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In keeping with our Department’s commitment to innovative quality mental health care for all children and families in need, we have established the Children’s Hospital Global Partnerships in Psychiatry (CHGP). CHGP has two components:
The CHGP Observership Program is a cross-disciplinary program designed for physicians and psychologists residing outside the United States, who have an interest in child and adolescent mental health. The goal of this program is to provide exposure for a cadre of trained individuals from countries all over the world, who can then aid in the development of child mental health policy, foster child mental health clinical programming and otherwise serve as advocates for child mental health care in their respective countries of origin. This program also provides a venue for the faculties and students of Harvard University and other educational institutions in the Boston area to share their interests and activities related to child and adolescent international mental health. The program convenes symposia on selected topics of interest to the Harvard community and other interested parties.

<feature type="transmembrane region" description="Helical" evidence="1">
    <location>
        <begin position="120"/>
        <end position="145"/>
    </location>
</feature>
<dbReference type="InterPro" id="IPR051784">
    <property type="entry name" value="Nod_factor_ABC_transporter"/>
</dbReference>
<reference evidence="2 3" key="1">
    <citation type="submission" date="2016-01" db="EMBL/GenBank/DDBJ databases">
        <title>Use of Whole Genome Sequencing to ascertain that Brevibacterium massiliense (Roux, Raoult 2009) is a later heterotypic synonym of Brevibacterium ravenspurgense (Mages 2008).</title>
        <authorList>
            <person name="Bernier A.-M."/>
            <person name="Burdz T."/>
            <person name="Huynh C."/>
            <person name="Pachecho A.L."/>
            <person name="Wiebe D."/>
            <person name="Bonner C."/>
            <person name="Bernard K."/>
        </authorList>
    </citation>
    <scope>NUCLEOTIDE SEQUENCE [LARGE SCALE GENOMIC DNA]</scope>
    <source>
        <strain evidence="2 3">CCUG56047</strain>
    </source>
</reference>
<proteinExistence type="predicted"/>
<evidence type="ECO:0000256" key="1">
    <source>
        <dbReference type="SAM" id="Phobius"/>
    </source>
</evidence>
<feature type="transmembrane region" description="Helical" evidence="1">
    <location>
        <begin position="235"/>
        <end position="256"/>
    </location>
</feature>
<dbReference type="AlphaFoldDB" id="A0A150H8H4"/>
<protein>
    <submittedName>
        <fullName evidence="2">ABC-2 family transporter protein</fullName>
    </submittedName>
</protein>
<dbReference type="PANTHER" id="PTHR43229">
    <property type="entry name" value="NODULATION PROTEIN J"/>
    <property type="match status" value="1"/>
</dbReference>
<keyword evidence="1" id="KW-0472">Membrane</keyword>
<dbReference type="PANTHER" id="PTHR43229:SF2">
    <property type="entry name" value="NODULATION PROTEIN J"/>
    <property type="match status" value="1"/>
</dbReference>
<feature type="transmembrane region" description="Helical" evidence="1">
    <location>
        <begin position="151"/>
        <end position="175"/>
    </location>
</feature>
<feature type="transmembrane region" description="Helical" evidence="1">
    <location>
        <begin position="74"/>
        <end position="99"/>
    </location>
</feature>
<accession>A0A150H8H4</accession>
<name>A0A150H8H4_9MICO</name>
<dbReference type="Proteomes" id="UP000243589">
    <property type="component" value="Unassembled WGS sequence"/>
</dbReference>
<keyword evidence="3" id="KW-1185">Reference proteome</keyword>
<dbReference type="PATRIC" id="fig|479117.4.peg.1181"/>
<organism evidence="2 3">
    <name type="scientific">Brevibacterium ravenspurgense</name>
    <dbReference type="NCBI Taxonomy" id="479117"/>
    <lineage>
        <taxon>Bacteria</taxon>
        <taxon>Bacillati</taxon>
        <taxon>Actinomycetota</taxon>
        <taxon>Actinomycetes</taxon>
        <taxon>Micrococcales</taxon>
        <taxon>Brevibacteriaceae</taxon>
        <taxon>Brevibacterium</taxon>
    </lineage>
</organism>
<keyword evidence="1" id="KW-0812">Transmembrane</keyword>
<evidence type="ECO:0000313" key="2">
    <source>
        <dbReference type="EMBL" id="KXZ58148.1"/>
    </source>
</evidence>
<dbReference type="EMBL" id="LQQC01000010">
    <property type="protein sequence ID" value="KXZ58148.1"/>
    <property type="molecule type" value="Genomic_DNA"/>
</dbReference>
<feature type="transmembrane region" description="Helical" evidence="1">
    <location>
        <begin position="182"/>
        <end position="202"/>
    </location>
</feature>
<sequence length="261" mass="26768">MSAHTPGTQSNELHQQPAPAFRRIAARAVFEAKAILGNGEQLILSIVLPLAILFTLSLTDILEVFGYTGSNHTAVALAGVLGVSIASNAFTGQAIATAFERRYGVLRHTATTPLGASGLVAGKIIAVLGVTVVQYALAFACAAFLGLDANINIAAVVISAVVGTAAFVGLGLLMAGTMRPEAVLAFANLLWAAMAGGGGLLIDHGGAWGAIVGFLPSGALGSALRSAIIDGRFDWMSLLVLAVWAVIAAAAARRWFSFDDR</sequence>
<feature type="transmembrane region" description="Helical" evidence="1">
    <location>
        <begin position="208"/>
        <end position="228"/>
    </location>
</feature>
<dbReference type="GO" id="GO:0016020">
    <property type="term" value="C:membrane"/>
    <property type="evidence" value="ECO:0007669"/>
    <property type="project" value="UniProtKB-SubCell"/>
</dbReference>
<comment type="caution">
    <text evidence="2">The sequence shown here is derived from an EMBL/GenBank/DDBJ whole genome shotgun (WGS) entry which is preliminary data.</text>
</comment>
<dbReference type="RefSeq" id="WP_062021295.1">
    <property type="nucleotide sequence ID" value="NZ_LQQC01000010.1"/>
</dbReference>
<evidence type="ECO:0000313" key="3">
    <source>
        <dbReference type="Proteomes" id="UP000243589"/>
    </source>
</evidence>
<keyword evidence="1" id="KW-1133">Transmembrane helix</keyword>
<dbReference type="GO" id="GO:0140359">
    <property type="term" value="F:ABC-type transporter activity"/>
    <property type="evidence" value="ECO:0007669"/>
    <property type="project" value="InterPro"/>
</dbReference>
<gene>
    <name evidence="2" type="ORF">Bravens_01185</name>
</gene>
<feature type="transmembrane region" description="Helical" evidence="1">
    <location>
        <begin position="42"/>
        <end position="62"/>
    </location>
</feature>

Our Department has faculty involved ongoing collaborations with mental health professionals and academicians from over 17 different countries including China, Costa Rica, Haiti, Finland, France, Norway, Sweden, The Netherlands, Nigeria, Rwanda, Somalia, Tanzania, and Turkey. These collaborations include initiatives to improve access to quality mental health care, establish school-based mental health programs, and provide preventive interventions to families at risk for depression.
As a result of all these activities, our residents have the opportunity to learn directly from colleagues from around the world about the challenges of providing quality mental health care to children and families outside the United States.
Finally, through our Children’s Hospital Center for Refugee Trauma and Resilience, our residents have the opportunity to participate in work with children and families from around the world who have been displaced as a result of war, civil unrest, terrorism, or natural disasters.
The future of pediatrics will be forged by thinking differently, breaking paradigms and joining together in a shared vision of tackling the toughest challenges before us.”